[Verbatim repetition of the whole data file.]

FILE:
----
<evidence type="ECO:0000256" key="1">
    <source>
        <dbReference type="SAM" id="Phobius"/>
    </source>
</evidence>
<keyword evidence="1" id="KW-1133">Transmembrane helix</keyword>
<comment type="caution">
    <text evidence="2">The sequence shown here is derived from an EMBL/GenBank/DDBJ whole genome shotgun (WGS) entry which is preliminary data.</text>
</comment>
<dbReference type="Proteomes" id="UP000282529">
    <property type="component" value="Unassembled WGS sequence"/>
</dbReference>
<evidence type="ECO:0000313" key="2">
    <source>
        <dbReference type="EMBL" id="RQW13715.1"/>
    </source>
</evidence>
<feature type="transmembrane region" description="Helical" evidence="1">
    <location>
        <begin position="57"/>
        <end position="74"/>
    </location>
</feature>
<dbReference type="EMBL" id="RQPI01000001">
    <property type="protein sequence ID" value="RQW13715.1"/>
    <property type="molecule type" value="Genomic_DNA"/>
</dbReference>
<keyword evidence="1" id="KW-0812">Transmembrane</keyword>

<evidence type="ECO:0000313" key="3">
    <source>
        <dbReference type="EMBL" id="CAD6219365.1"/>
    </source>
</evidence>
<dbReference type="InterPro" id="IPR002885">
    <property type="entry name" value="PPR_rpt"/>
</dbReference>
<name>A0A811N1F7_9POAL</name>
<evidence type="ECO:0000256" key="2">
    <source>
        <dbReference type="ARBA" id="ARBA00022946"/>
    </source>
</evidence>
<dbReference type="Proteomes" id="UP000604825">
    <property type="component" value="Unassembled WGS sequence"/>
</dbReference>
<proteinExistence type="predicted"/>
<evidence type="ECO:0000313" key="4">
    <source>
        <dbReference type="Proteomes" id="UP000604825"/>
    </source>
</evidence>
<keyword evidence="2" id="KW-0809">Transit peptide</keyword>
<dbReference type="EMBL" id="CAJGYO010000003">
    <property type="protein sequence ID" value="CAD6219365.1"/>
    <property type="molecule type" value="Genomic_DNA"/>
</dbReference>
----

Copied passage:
<evidence type="ECO:0000256" key="1">
    <source>
        <dbReference type="SAM" id="Phobius"/>
    </source>
</evidence>
<keyword evidence="1" id="KW-1133">Transmembrane helix</keyword>
<comment type="caution">
    <text evidence="2">The sequence shown here is derived from an EMBL/GenBank/DDBJ whole genome shotgun (WGS) entry which is preliminary data.</text>
</comment>
<dbReference type="Proteomes" id="UP000282529">
    <property type="component" value="Unassembled WGS sequence"/>
</dbReference>
<evidence type="ECO:0000313" key="2">
    <source>
        <dbReference type="EMBL" id="RQW13715.1"/>
    </source>
</evidence>
<feature type="transmembrane region" description="Helical" evidence="1">
    <location>
        <begin position="57"/>
        <end position="74"/>
    </location>
</feature>
<dbReference type="EMBL" id="RQPI01000001">
    <property type="protein sequence ID" value="RQW13715.1"/>
    <property type="molecule type" value="Genomic_DNA"/>
</dbReference>
<keyword evidence="1" id="KW-0812">Transmembrane</keyword>

<evidence type="ECO:0000313" key="3">
    <source>
        <dbReference type="EMBL" id="CAD6219365.1"/>
    </source>
</evidence>
<dbReference type="InterPro" id="IPR002885">
    <property type="entry name" value="PPR_rpt"/>
</dbReference>
<name>A0A811N1F7_9POAL</name>
<evidence type="ECO:0000256" key="2">
    <source>
        <dbReference type="ARBA" id="ARBA00022946"/>
    </source>
</evidence>
<dbReference type="Proteomes" id="UP000604825">
    <property type="component" value="Unassembled WGS sequence"/>
</dbReference>
<proteinExistence type="predicted"/>
<evidence type="ECO:0000313" key="4">
    <source>
        <dbReference type="Proteomes" id="UP000604825"/>
    </source>
</evidence>
<keyword evidence="2" id="KW-0809">Transit peptide</keyword>
<dbReference type="EMBL" id="CAJGYO010000003">
    <property type="protein sequence ID" value="CAD6219365.1"/>
    <property type="molecule type" value="Genomic_DNA"/>
</dbReference>